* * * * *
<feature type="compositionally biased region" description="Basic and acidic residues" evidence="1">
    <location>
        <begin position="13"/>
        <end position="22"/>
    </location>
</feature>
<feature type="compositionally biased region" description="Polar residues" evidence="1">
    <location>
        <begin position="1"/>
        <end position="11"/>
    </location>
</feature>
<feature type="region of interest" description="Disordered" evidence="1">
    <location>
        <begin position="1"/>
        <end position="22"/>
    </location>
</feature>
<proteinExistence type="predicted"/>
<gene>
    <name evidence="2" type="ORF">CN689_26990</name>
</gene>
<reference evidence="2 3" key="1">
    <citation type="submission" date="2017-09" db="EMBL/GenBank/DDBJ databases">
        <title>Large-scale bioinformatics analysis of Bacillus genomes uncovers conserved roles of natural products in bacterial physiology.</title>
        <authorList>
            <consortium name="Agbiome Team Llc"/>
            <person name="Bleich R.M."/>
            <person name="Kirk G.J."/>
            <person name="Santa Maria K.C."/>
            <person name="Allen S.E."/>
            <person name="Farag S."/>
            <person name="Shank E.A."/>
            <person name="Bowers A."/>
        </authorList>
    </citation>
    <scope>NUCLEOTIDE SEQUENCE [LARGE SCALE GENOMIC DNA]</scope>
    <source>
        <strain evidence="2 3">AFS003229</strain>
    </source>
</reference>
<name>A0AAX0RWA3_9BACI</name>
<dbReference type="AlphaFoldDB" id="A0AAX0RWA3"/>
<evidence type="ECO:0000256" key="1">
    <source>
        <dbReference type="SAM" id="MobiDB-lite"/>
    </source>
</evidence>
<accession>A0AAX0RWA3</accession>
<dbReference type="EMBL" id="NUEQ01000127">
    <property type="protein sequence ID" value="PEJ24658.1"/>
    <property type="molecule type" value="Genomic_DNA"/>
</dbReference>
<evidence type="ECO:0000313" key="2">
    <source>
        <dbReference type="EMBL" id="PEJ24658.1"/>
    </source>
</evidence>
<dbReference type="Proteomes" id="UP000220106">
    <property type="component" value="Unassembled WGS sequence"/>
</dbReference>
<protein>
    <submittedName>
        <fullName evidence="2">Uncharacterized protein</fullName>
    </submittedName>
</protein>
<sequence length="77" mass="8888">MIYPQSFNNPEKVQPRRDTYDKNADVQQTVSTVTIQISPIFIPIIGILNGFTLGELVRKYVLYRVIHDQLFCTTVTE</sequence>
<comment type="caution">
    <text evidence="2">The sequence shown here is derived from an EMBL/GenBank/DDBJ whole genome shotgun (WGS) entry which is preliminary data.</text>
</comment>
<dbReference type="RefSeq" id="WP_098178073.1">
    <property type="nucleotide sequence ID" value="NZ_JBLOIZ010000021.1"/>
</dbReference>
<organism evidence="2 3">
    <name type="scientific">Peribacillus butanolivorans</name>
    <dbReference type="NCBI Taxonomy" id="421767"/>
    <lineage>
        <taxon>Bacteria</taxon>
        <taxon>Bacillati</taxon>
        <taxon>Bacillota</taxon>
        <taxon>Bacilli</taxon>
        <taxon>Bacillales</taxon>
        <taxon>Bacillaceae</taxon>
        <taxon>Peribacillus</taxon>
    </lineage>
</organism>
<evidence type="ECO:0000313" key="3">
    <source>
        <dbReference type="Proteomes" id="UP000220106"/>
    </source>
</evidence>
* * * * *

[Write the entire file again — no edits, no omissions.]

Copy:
<feature type="compositionally biased region" description="Basic and acidic residues" evidence="1">
    <location>
        <begin position="13"/>
        <end position="22"/>
    </location>
</feature>
<feature type="compositionally biased region" description="Polar residues" evidence="1">
    <location>
        <begin position="1"/>
        <end position="11"/>
    </location>
</feature>
<feature type="region of interest" description="Disordered" evidence="1">
    <location>
        <begin position="1"/>
        <end position="22"/>
    </location>
</feature>
<proteinExistence type="predicted"/>
<gene>
    <name evidence="2" type="ORF">CN689_26990</name>
</gene>
<reference evidence="2 3" key="1">
    <citation type="submission" date="2017-09" db="EMBL/GenBank/DDBJ databases">
        <title>Large-scale bioinformatics analysis of Bacillus genomes uncovers conserved roles of natural products in bacterial physiology.</title>
        <authorList>
            <consortium name="Agbiome Team Llc"/>
            <person name="Bleich R.M."/>
            <person name="Kirk G.J."/>
            <person name="Santa Maria K.C."/>
            <person name="Allen S.E."/>
            <person name="Farag S."/>
            <person name="Shank E.A."/>
            <person name="Bowers A."/>
        </authorList>
    </citation>
    <scope>NUCLEOTIDE SEQUENCE [LARGE SCALE GENOMIC DNA]</scope>
    <source>
        <strain evidence="2 3">AFS003229</strain>
    </source>
</reference>
<name>A0AAX0RWA3_9BACI</name>
<dbReference type="AlphaFoldDB" id="A0AAX0RWA3"/>
<evidence type="ECO:0000256" key="1">
    <source>
        <dbReference type="SAM" id="MobiDB-lite"/>
    </source>
</evidence>
<accession>A0AAX0RWA3</accession>
<dbReference type="EMBL" id="NUEQ01000127">
    <property type="protein sequence ID" value="PEJ24658.1"/>
    <property type="molecule type" value="Genomic_DNA"/>
</dbReference>
<evidence type="ECO:0000313" key="2">
    <source>
        <dbReference type="EMBL" id="PEJ24658.1"/>
    </source>
</evidence>
<dbReference type="Proteomes" id="UP000220106">
    <property type="component" value="Unassembled WGS sequence"/>
</dbReference>
<protein>
    <submittedName>
        <fullName evidence="2">Uncharacterized protein</fullName>
    </submittedName>
</protein>
<sequence length="77" mass="8888">MIYPQSFNNPEKVQPRRDTYDKNADVQQTVSTVTIQISPIFIPIIGILNGFTLGELVRKYVLYRVIHDQLFCTTVTE</sequence>
<comment type="caution">
    <text evidence="2">The sequence shown here is derived from an EMBL/GenBank/DDBJ whole genome shotgun (WGS) entry which is preliminary data.</text>
</comment>
<dbReference type="RefSeq" id="WP_098178073.1">
    <property type="nucleotide sequence ID" value="NZ_JBLOIZ010000021.1"/>
</dbReference>
<organism evidence="2 3">
    <name type="scientific">Peribacillus butanolivorans</name>
    <dbReference type="NCBI Taxonomy" id="421767"/>
    <lineage>
        <taxon>Bacteria</taxon>
        <taxon>Bacillati</taxon>
        <taxon>Bacillota</taxon>
        <taxon>Bacilli</taxon>
        <taxon>Bacillales</taxon>
        <taxon>Bacillaceae</taxon>
        <taxon>Peribacillus</taxon>
    </lineage>
</organism>
<evidence type="ECO:0000313" key="3">
    <source>
        <dbReference type="Proteomes" id="UP000220106"/>
    </source>
</evidence>